Suggested Album(s): Infinity On High (2007), Save Rock And Roll (2013), Folie à Deux (2008)

The moment I listened to Thnks Fr Th Mmrs, I knew Fall Out Boy were the real deal. Fans of Panic! At The Disco’s early stuff might draw similarities with the frontman, Patrick Stump’s voice – but this is far from a bad thing. While they seem like a quiet bunch on stage, the antics Fall Out Boy members get up to outside the limelight are testament to this amusing and talented group. Infinity On High is my favourite album of theirs, as it’s filled to the brim with outstanding singles such as The Take Over, The Break’s Over and This Ain’t A Scene, It’s An Arm’s Race. But you’d be equally safe going for Folie à Deux or Save Rock And Roll. I Don’t Care and Where Did The Party Go are definitely worth your time.


Suggested Album(s): Pinkerton (1996), Weezer: The White Album (2016), Hurley (2010), Make Believe (2005)

Where do I start with this band? I think a fitting place is the album cover they picked out for 2010’s Hurley. There’s no other way of putting it – it’s a face shot of Jorge Garcia from Lost. Why? Because the lead guitarist Brian Bell claimed, and I quote, “all we wanted was his amazing face.” [1] This sums up Weezer perfectly. They’re the definition of random. But shockingly, they also make some damn good music too. Make Believe is worth a listen just for Beverly Hills; Ruling Me from Hurly is truly intoxicating; Pinkerton is simply marvellous from beginning to end; and their latest release isn’t too shabby either. Girl We Got A Good Thing is the one for me. I’m certain it’ll be the one for you too.

Royal Blood

Suggested Album(s): Royal Blood (2014)

If you tune into BBC Radio One on a regular basis, you’ve likely heard Royal Blood songs on numerous occasions. With only one album out, this duo seemingly came out of nowhere and propelled themselves to festival status in a way that most up-and-coming bands would be infinitely jealous about. Although I consider them a tad overrated, no one can deny that they know how to pull off a solid rock tune. Using deep, bass-fuelled riffs, tracks like Little Monster, Out Of The Black and Figure It Out are all wonderfully executed and a sight-to-see when played live.

The Darkness

Suggested Album(s): Permission To Land (2003), Hot Cakes (2012), One Way Ticket … To Hell And Back (2005)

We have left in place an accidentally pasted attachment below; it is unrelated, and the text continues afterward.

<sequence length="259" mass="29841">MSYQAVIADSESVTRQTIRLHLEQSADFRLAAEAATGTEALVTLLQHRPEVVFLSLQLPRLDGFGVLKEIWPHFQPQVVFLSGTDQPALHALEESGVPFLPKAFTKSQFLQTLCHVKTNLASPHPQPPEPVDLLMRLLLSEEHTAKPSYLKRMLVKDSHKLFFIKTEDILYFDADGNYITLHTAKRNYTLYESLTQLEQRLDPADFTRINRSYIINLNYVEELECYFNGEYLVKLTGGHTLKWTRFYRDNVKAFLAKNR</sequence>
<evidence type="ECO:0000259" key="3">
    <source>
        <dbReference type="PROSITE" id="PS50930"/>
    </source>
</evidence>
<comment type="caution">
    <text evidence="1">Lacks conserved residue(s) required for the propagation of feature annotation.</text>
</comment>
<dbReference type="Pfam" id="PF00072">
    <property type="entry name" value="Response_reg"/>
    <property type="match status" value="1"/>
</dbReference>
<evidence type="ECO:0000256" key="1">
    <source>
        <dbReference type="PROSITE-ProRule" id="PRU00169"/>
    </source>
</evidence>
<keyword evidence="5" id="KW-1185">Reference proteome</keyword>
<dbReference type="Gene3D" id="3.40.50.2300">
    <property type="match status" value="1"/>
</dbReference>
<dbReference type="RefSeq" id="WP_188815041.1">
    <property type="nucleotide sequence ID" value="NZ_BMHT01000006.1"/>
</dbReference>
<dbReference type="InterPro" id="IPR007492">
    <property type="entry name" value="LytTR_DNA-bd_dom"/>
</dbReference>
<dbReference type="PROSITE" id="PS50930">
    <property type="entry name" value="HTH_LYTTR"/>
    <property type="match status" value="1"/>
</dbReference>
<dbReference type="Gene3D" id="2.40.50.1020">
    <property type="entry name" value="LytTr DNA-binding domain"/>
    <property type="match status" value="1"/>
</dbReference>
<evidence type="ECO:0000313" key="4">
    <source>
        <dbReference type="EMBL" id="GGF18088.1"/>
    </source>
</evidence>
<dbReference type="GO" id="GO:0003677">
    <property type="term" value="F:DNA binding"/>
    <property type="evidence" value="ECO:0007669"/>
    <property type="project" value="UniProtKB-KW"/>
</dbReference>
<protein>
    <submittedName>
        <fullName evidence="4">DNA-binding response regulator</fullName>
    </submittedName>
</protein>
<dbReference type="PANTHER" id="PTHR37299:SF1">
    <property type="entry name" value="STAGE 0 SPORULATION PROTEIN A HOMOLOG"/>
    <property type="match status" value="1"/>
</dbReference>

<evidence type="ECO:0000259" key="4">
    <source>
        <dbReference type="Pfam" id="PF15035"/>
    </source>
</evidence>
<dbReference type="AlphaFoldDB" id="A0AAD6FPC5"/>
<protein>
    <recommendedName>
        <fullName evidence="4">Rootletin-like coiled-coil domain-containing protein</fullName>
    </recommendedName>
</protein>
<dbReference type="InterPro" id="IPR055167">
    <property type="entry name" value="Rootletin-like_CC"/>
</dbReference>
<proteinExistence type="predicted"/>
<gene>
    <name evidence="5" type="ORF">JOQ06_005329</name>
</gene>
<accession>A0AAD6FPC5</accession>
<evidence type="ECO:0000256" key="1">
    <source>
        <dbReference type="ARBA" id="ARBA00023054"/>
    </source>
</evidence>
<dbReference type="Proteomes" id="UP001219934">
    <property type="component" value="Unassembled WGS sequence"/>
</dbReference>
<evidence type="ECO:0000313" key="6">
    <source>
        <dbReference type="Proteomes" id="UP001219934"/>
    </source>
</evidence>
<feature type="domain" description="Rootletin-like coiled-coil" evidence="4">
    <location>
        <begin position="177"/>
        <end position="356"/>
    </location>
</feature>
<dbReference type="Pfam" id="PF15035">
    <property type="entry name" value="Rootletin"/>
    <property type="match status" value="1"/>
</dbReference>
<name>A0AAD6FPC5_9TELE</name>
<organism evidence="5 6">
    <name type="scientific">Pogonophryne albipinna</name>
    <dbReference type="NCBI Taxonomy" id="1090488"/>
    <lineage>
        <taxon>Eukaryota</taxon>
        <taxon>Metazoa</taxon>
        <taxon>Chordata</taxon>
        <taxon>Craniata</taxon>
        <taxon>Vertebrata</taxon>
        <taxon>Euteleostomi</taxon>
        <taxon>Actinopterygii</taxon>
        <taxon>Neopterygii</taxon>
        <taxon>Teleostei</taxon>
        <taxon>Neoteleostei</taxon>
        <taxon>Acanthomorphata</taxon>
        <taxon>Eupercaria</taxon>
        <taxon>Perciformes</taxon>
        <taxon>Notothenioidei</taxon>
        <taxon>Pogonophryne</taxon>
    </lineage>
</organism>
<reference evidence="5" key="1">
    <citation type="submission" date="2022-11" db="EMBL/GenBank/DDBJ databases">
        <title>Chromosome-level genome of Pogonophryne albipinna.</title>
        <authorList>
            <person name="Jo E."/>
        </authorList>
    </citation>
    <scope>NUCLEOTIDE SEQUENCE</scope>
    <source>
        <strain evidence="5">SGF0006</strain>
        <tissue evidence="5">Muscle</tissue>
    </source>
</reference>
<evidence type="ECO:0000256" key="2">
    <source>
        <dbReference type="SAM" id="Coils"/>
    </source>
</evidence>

The music brought to us by these Suffolk boys is not for the faint-hearted – or for people with tinnitus. But that’s beside the point. Justin Hawkin’s signature voice brings high-pitched glory to every song The Darkness churns out. Permission To Land is a phenomenal album, with favourites like Growing On Me, Get Your Hands Off Of My Woman and Friday Night making it so engaging. You’ll undoubtedly be familiar with I Believe In A Thing Called Love and their Christmas number one single, Christmas Time (Don’t Let The Bells End). But this band has plenty of other magnificent tunes that most people are unaware of. Listen to She’s Just A Girl, Eddie and One Way Ticket, and you’ll surely be itching for more.

Against Me!

Suggested Album(s): White Crosses (2010)

If there’s one thing you take away from this list, I strongly suggest it be White Crosses. It’s a fantastic record that doesn’t get nearly as much credit as it deserves. I Was A Teenage Anarchist is the clear champion on the track list, but you’ll also indulge in High Pressure Low, Because Of The Shame and Bamboo Bones. You’ll find that it’s mostly Laura Jane Grace’s voice that carries the music into greatness. All in all, Against Me! is a fantastic band to sink your ears into.

My Chemical Romance

Suggested Album(s): The Black Parade (2006), Three Cheers For Sweet Revenge (2004)

That brings us to our final band – and boy, is it a grand one. If you haven’t heard of My Chemical Romance, then you need to listen to them. The Black Parade is utterly brilliant in every way. From Dead! to Welcome to the Black Parade to Teenagers to Famous Last Words, you are bound to fall for this album. But it doesn’t stop there. Three Cheers For Sweet Revenge also boasts stellar tunes, just a couple being Thank You for the Venom and I’m Not Okay (I Promise). The only quarrel I have is that they aren’t touring anymore. But who knows, somewhere on the horizon, a reunion might be on the cards. Here’s hoping.

There you go. Those are the fifteen bands. Go away, stick a couple of their albums on. If you like them, I urge you to come back for Part 2 of Rock & Metal: Just Hear It Out (I make it sound like a TV show!) Did I miss out any bands that you think should be here? Let me know in the comments section below. Who knows? Your suggestion might pop up in a later list. Come back to my blog in a couple of weeks to see if you have the stones to become a rock fan. Until then, thank you and farewell.